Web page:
I’m so happy to have Claudia visit my blog today with this great post. If you read my review of Josefina’s Sin yesterday, you’ll know how much I loved it.
Without further ado….
The great Pantalettes Debate
Josefina’s Sin is a novel of growth and change. In 1687, Josefina, a sheltered landowner’s wife, goes to the vice-royal court in New Spain, where she meets the famous poetess, Sor Juana Inés de la Cruz. Her life is never the same.
Writing a historical novel presents some fabulous challenges. Beyond plot, character development, dialogue and a story arc, there are always experts who ask the hard questions: did they have papayas in 1690 in Mexico? (Yes, but no mangoes until 1785!) Did the men wear long pants then? (No, breeches stopping at or near the knee.) If only dressing our ladies were simple!
The biggest question, of course, is: what did the ladies with those enormous collars, farthingales, overskirts, bustles and bum rolls (yes, that’s what they were called!) wear under their clothes?
Josefina has many adventures at the vice-royal court, and not all of them are intellectual. While her biggest source of personal growth is Sor Juana, from whom she learns to write, to understand and to think for herself, she also learns about love, duty and desire. And sometimes, those last three required a discussion of what she was wearing under her dress.
Many sources of information contend strongly that until the mid to late 1800s women wore nothing at all beneath their dresses. Their chemises, a cross between an undershirt and a modern slip, protected their outer fabrics from wear and kept them clean.
But even wealthy women had far fewer clothes than we do now, and fabric was costly, so clothing had to last and be protected. There were no washing machines, people bathed far less, and during menstrual cycles clothing required additional protection.
Yet, many contend that women wore no “underwear.” Art is of little help here, as women were not painted in “deshabille” during that era. Most opinions are based on speculation, and no one knows for sure.
So when I was writing about Josefina, why was I so sure she was wearing pantalettes? (The term, I admit, was popularized in the late 1800s.) Because unlike England and France, Spain was heavily influenced by the Moors. And Moorish women, and men, often wore a loose-fitting trouser beneath their clothes, called zaraguelles. Although the Moors were expelled from Spain in 1492, their influence in food, clothing, cultural mores, colors and poetry remained. The wearing of underwear, as a practical and modest protection for women, seems natural.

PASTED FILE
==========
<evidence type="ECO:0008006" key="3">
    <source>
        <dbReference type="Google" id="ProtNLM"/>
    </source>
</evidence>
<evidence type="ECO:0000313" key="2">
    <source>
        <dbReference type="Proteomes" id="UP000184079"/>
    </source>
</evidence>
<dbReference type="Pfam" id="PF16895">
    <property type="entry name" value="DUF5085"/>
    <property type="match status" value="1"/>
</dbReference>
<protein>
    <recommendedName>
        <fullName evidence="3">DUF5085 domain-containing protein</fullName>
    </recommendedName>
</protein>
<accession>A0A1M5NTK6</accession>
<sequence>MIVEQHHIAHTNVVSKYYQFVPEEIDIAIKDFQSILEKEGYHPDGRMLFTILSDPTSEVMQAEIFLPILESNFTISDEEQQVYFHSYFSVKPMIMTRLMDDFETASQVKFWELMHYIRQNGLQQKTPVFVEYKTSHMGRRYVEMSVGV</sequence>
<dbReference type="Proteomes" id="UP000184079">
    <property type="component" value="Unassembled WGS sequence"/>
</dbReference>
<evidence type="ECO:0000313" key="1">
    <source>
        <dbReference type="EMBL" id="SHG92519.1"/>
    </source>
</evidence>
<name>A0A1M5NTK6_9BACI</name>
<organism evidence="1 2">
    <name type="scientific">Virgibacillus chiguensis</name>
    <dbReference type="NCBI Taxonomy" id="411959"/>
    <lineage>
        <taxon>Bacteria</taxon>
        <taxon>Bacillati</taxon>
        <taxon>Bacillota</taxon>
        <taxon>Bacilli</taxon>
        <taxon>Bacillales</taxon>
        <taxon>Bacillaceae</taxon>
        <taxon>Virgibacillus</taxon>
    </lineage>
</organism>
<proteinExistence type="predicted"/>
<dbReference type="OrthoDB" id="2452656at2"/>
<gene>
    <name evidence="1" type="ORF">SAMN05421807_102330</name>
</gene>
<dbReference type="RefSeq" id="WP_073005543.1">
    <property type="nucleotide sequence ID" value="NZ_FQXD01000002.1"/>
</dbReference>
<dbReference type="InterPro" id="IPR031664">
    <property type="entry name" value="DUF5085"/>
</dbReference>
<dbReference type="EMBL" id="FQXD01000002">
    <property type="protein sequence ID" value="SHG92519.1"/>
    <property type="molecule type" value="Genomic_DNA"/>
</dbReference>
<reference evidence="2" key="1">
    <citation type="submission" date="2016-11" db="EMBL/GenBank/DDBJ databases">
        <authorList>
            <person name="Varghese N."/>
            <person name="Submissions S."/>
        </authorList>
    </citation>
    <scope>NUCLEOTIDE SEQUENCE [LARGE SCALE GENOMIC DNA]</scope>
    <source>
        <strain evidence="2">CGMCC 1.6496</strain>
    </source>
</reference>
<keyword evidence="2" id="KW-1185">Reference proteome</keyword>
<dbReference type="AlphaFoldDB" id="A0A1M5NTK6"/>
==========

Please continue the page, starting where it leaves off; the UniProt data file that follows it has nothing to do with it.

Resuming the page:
An interesting site, http://www.innatia.com/s/c-vestidos-medievales/a-moda-medieval-ropa-interior.html , talks about zaraguelles. It’s worth remembering that just because it isn’t being spoken of doesn’t mean it isn’t happening. If that were the standard, one would think that in most cultures, women barely existed at all!
Women are often neglected or ignored in the writings of bygone times, and it is up to us to fill in the blanks as best we can. Women filled the dual and occasionally conflicting roles of modest, bodiless homemakers, and sexual objects of desire. Their clothing will reflect that duality, both where we can see it, and where we just have to imagine…
And so the great Pantalettes Debate continues!
Enjoy Josefina’s Sin, by Claudia H Long
Atria/ Simon & Schuster, 2011
Now, for the giveaway! I have one copy of Josefina’s Sin to give away to one extremely lucky reader from Canada or the US. Comment below with your email address for a chance to win. Good luck to everyone and come back on October 25 to find out if you’ve won.